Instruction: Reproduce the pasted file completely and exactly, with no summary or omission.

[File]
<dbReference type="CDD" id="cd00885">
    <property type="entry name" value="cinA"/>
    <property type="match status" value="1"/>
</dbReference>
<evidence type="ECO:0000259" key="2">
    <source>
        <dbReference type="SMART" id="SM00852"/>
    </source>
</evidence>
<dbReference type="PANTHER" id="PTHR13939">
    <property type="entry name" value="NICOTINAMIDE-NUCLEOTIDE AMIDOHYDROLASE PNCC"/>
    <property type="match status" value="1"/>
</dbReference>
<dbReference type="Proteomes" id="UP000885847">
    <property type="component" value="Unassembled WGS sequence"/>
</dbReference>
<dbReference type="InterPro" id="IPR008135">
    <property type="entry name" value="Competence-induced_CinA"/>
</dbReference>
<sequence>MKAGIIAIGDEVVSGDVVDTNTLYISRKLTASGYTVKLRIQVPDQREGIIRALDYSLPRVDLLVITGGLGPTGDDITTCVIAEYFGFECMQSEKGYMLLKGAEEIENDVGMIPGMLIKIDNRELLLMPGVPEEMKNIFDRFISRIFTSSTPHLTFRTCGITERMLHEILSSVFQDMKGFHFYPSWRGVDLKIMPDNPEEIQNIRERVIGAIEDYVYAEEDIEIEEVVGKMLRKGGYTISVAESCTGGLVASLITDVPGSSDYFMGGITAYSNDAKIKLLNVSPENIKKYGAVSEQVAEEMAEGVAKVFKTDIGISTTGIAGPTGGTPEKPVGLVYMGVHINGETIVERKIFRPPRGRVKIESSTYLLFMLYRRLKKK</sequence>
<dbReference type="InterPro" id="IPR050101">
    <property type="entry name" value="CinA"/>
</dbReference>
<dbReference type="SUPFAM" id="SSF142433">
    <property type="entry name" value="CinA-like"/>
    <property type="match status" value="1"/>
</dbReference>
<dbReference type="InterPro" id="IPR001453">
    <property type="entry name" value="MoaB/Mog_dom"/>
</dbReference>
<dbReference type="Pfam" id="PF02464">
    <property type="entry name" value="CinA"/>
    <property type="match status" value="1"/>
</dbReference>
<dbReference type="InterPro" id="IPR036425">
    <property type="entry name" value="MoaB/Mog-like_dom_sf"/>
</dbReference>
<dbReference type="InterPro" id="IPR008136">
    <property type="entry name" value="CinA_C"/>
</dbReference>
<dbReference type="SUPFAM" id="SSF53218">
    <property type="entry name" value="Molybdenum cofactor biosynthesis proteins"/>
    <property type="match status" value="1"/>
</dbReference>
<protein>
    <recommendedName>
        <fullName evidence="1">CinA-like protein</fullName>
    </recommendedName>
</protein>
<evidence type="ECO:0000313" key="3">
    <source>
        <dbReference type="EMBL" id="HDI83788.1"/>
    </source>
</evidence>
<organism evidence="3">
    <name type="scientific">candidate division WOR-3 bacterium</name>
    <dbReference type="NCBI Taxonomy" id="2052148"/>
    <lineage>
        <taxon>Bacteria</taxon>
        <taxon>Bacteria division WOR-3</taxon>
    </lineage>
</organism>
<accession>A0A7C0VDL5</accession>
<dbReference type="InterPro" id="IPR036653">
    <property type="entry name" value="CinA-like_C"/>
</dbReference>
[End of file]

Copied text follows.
<dbReference type="CDD" id="cd00885">
    <property type="entry name" value="cinA"/>
    <property type="match status" value="1"/>
</dbReference>
<evidence type="ECO:0000259" key="2">
    <source>
        <dbReference type="SMART" id="SM00852"/>
    </source>
</evidence>
<dbReference type="PANTHER" id="PTHR13939">
    <property type="entry name" value="NICOTINAMIDE-NUCLEOTIDE AMIDOHYDROLASE PNCC"/>
    <property type="match status" value="1"/>
</dbReference>
<dbReference type="Proteomes" id="UP000885847">
    <property type="component" value="Unassembled WGS sequence"/>
</dbReference>
<dbReference type="InterPro" id="IPR008135">
    <property type="entry name" value="Competence-induced_CinA"/>
</dbReference>
<sequence>MKAGIIAIGDEVVSGDVVDTNTLYISRKLTASGYTVKLRIQVPDQREGIIRALDYSLPRVDLLVITGGLGPTGDDITTCVIAEYFGFECMQSEKGYMLLKGAEEIENDVGMIPGMLIKIDNRELLLMPGVPEEMKNIFDRFISRIFTSSTPHLTFRTCGITERMLHEILSSVFQDMKGFHFYPSWRGVDLKIMPDNPEEIQNIRERVIGAIEDYVYAEEDIEIEEVVGKMLRKGGYTISVAESCTGGLVASLITDVPGSSDYFMGGITAYSNDAKIKLLNVSPENIKKYGAVSEQVAEEMAEGVAKVFKTDIGISTTGIAGPTGGTPEKPVGLVYMGVHINGETIVERKIFRPPRGRVKIESSTYLLFMLYRRLKKK</sequence>
<dbReference type="InterPro" id="IPR050101">
    <property type="entry name" value="CinA"/>
</dbReference>
<dbReference type="SUPFAM" id="SSF142433">
    <property type="entry name" value="CinA-like"/>
    <property type="match status" value="1"/>
</dbReference>
<dbReference type="InterPro" id="IPR001453">
    <property type="entry name" value="MoaB/Mog_dom"/>
</dbReference>
<dbReference type="Pfam" id="PF02464">
    <property type="entry name" value="CinA"/>
    <property type="match status" value="1"/>
</dbReference>
<dbReference type="InterPro" id="IPR036425">
    <property type="entry name" value="MoaB/Mog-like_dom_sf"/>
</dbReference>
<dbReference type="InterPro" id="IPR008136">
    <property type="entry name" value="CinA_C"/>
</dbReference>
<dbReference type="SUPFAM" id="SSF53218">
    <property type="entry name" value="Molybdenum cofactor biosynthesis proteins"/>
    <property type="match status" value="1"/>
</dbReference>
<protein>
    <recommendedName>
        <fullName evidence="1">CinA-like protein</fullName>
    </recommendedName>
</protein>
<evidence type="ECO:0000313" key="3">
    <source>
        <dbReference type="EMBL" id="HDI83788.1"/>
    </source>
</evidence>
<organism evidence="3">
    <name type="scientific">candidate division WOR-3 bacterium</name>
    <dbReference type="NCBI Taxonomy" id="2052148"/>
    <lineage>
        <taxon>Bacteria</taxon>
        <taxon>Bacteria division WOR-3</taxon>
    </lineage>
</organism>
<accession>A0A7C0VDL5</accession>
<dbReference type="InterPro" id="IPR036653">
    <property type="entry name" value="CinA-like_C"/>
</dbReference>